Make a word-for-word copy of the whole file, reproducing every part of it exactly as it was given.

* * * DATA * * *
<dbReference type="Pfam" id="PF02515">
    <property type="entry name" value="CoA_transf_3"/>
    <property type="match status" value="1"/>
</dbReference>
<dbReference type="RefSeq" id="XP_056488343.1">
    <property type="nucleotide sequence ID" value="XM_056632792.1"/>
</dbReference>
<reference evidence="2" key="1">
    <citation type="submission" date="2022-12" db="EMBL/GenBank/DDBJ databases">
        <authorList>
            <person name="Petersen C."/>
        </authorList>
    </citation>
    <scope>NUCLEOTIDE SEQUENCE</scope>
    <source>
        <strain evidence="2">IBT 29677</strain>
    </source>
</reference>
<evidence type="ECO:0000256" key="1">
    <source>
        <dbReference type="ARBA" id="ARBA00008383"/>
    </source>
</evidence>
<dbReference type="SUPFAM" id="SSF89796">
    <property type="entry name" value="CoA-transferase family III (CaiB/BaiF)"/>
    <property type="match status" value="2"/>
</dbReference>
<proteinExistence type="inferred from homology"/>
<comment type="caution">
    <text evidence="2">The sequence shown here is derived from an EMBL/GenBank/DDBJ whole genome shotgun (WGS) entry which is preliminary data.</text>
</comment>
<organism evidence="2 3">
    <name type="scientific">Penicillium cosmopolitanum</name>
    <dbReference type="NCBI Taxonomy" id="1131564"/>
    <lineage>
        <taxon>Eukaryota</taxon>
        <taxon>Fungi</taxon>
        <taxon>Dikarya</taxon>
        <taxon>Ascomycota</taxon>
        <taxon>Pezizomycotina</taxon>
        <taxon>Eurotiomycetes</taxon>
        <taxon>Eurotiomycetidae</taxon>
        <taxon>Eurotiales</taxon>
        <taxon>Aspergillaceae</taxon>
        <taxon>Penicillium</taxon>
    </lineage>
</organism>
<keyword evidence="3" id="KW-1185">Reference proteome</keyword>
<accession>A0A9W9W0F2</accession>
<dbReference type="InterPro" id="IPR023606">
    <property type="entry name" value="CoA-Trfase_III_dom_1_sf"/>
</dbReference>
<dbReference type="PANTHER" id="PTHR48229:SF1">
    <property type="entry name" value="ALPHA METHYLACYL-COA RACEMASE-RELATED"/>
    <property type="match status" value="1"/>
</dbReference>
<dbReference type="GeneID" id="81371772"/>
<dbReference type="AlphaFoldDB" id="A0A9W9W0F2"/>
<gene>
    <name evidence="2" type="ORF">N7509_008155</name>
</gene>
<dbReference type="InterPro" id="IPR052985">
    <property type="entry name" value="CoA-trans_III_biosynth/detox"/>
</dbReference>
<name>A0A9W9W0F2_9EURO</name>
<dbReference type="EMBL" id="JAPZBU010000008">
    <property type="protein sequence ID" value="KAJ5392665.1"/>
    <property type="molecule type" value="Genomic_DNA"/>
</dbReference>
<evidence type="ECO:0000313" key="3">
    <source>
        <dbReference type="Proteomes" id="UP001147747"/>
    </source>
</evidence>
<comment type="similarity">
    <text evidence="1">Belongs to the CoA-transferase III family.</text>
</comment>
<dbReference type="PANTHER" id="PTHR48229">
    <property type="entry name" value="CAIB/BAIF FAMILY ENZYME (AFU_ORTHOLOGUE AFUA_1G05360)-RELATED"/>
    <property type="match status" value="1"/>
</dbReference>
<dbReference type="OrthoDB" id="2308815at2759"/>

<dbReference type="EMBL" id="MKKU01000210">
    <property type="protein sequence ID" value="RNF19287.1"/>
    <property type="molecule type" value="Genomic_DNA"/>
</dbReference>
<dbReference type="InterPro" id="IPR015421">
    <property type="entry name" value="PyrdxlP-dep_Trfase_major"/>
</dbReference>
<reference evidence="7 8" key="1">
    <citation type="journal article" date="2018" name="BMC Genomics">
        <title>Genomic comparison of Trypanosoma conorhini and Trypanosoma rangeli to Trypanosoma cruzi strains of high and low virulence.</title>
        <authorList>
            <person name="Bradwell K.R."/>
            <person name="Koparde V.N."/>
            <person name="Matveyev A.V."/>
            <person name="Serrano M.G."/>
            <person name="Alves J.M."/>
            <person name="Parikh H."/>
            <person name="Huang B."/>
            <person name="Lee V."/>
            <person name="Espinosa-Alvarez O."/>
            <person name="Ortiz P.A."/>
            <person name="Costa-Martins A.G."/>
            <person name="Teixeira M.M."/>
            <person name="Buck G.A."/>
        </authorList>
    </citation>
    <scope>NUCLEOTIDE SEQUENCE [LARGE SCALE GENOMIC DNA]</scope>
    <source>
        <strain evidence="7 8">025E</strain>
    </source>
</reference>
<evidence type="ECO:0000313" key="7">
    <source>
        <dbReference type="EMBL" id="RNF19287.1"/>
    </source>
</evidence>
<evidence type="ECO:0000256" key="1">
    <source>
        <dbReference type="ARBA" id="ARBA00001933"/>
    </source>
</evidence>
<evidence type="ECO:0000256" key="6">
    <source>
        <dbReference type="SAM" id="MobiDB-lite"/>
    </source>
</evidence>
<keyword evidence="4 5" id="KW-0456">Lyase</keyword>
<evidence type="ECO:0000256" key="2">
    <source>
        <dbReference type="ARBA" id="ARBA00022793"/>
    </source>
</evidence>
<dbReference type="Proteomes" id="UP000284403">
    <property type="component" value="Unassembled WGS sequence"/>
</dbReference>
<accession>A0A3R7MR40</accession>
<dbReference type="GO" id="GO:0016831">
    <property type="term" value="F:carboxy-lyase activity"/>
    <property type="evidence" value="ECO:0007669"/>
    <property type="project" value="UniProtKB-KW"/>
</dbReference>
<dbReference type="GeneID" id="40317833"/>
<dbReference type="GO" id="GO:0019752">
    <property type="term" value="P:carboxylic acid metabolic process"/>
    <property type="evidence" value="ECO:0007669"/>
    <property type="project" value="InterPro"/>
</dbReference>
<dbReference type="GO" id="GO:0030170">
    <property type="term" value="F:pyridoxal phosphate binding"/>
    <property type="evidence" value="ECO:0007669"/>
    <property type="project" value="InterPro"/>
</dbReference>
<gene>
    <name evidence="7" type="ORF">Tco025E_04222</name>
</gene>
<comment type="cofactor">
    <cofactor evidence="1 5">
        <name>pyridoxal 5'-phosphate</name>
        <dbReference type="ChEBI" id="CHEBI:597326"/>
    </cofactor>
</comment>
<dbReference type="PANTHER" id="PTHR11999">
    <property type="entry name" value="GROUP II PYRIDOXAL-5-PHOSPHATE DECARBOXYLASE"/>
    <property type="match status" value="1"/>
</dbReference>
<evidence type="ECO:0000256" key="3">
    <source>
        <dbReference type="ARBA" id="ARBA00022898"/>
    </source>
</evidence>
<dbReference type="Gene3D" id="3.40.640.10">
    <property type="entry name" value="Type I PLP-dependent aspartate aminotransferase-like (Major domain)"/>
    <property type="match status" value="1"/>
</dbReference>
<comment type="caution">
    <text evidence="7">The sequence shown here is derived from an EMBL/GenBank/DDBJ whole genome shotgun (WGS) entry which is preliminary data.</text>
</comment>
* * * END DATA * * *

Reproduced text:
<dbReference type="Pfam" id="PF02515">
    <property type="entry name" value="CoA_transf_3"/>
    <property type="match status" value="1"/>
</dbReference>
<dbReference type="RefSeq" id="XP_056488343.1">
    <property type="nucleotide sequence ID" value="XM_056632792.1"/>
</dbReference>
<reference evidence="2" key="1">
    <citation type="submission" date="2022-12" db="EMBL/GenBank/DDBJ databases">
        <authorList>
            <person name="Petersen C."/>
        </authorList>
    </citation>
    <scope>NUCLEOTIDE SEQUENCE</scope>
    <source>
        <strain evidence="2">IBT 29677</strain>
    </source>
</reference>
<evidence type="ECO:0000256" key="1">
    <source>
        <dbReference type="ARBA" id="ARBA00008383"/>
    </source>
</evidence>
<dbReference type="SUPFAM" id="SSF89796">
    <property type="entry name" value="CoA-transferase family III (CaiB/BaiF)"/>
    <property type="match status" value="2"/>
</dbReference>
<proteinExistence type="inferred from homology"/>
<comment type="caution">
    <text evidence="2">The sequence shown here is derived from an EMBL/GenBank/DDBJ whole genome shotgun (WGS) entry which is preliminary data.</text>
</comment>
<organism evidence="2 3">
    <name type="scientific">Penicillium cosmopolitanum</name>
    <dbReference type="NCBI Taxonomy" id="1131564"/>
    <lineage>
        <taxon>Eukaryota</taxon>
        <taxon>Fungi</taxon>
        <taxon>Dikarya</taxon>
        <taxon>Ascomycota</taxon>
        <taxon>Pezizomycotina</taxon>
        <taxon>Eurotiomycetes</taxon>
        <taxon>Eurotiomycetidae</taxon>
        <taxon>Eurotiales</taxon>
        <taxon>Aspergillaceae</taxon>
        <taxon>Penicillium</taxon>
    </lineage>
</organism>
<keyword evidence="3" id="KW-1185">Reference proteome</keyword>
<accession>A0A9W9W0F2</accession>
<dbReference type="InterPro" id="IPR023606">
    <property type="entry name" value="CoA-Trfase_III_dom_1_sf"/>
</dbReference>
<dbReference type="PANTHER" id="PTHR48229:SF1">
    <property type="entry name" value="ALPHA METHYLACYL-COA RACEMASE-RELATED"/>
    <property type="match status" value="1"/>
</dbReference>
<dbReference type="GeneID" id="81371772"/>
<dbReference type="AlphaFoldDB" id="A0A9W9W0F2"/>
<gene>
    <name evidence="2" type="ORF">N7509_008155</name>
</gene>
<dbReference type="InterPro" id="IPR052985">
    <property type="entry name" value="CoA-trans_III_biosynth/detox"/>
</dbReference>
<name>A0A9W9W0F2_9EURO</name>
<dbReference type="EMBL" id="JAPZBU010000008">
    <property type="protein sequence ID" value="KAJ5392665.1"/>
    <property type="molecule type" value="Genomic_DNA"/>
</dbReference>
<evidence type="ECO:0000313" key="3">
    <source>
        <dbReference type="Proteomes" id="UP001147747"/>
    </source>
</evidence>
<comment type="similarity">
    <text evidence="1">Belongs to the CoA-transferase III family.</text>
</comment>
<dbReference type="PANTHER" id="PTHR48229">
    <property type="entry name" value="CAIB/BAIF FAMILY ENZYME (AFU_ORTHOLOGUE AFUA_1G05360)-RELATED"/>
    <property type="match status" value="1"/>
</dbReference>
<dbReference type="OrthoDB" id="2308815at2759"/>

<dbReference type="EMBL" id="MKKU01000210">
    <property type="protein sequence ID" value="RNF19287.1"/>
    <property type="molecule type" value="Genomic_DNA"/>
</dbReference>
<dbReference type="InterPro" id="IPR015421">
    <property type="entry name" value="PyrdxlP-dep_Trfase_major"/>
</dbReference>
<reference evidence="7 8" key="1">
    <citation type="journal article" date="2018" name="BMC Genomics">
        <title>Genomic comparison of Trypanosoma conorhini and Trypanosoma rangeli to Trypanosoma cruzi strains of high and low virulence.</title>
        <authorList>
            <person name="Bradwell K.R."/>
            <person name="Koparde V.N."/>
            <person name="Matveyev A.V."/>
            <person name="Serrano M.G."/>
            <person name="Alves J.M."/>
            <person name="Parikh H."/>
            <person name="Huang B."/>
            <person name="Lee V."/>
            <person name="Espinosa-Alvarez O."/>
            <person name="Ortiz P.A."/>
            <person name="Costa-Martins A.G."/>
            <person name="Teixeira M.M."/>
            <person name="Buck G.A."/>
        </authorList>
    </citation>
    <scope>NUCLEOTIDE SEQUENCE [LARGE SCALE GENOMIC DNA]</scope>
    <source>
        <strain evidence="7 8">025E</strain>
    </source>
</reference>
<evidence type="ECO:0000313" key="7">
    <source>
        <dbReference type="EMBL" id="RNF19287.1"/>
    </source>
</evidence>
<evidence type="ECO:0000256" key="1">
    <source>
        <dbReference type="ARBA" id="ARBA00001933"/>
    </source>
</evidence>
<evidence type="ECO:0000256" key="6">
    <source>
        <dbReference type="SAM" id="MobiDB-lite"/>
    </source>
</evidence>
<keyword evidence="4 5" id="KW-0456">Lyase</keyword>
<evidence type="ECO:0000256" key="2">
    <source>
        <dbReference type="ARBA" id="ARBA00022793"/>
    </source>
</evidence>
<dbReference type="Proteomes" id="UP000284403">
    <property type="component" value="Unassembled WGS sequence"/>
</dbReference>
<accession>A0A3R7MR40</accession>
<dbReference type="GO" id="GO:0016831">
    <property type="term" value="F:carboxy-lyase activity"/>
    <property type="evidence" value="ECO:0007669"/>
    <property type="project" value="UniProtKB-KW"/>
</dbReference>
<dbReference type="GeneID" id="40317833"/>
<dbReference type="GO" id="GO:0019752">
    <property type="term" value="P:carboxylic acid metabolic process"/>
    <property type="evidence" value="ECO:0007669"/>
    <property type="project" value="InterPro"/>
</dbReference>
<dbReference type="GO" id="GO:0030170">
    <property type="term" value="F:pyridoxal phosphate binding"/>
    <property type="evidence" value="ECO:0007669"/>
    <property type="project" value="InterPro"/>
</dbReference>
<gene>
    <name evidence="7" type="ORF">Tco025E_04222</name>
</gene>
<comment type="cofactor">
    <cofactor evidence="1 5">
        <name>pyridoxal 5'-phosphate</name>
        <dbReference type="ChEBI" id="CHEBI:597326"/>
    </cofactor>
</comment>
<dbReference type="PANTHER" id="PTHR11999">
    <property type="entry name" value="GROUP II PYRIDOXAL-5-PHOSPHATE DECARBOXYLASE"/>
    <property type="match status" value="1"/>
</dbReference>
<evidence type="ECO:0000256" key="3">
    <source>
        <dbReference type="ARBA" id="ARBA00022898"/>
    </source>
</evidence>
<dbReference type="Gene3D" id="3.40.640.10">
    <property type="entry name" value="Type I PLP-dependent aspartate aminotransferase-like (Major domain)"/>
    <property type="match status" value="1"/>
</dbReference>
<comment type="caution">
    <text evidence="7">The sequence shown here is derived from an EMBL/GenBank/DDBJ whole genome shotgun (WGS) entry which is preliminary data.</text>
</comment>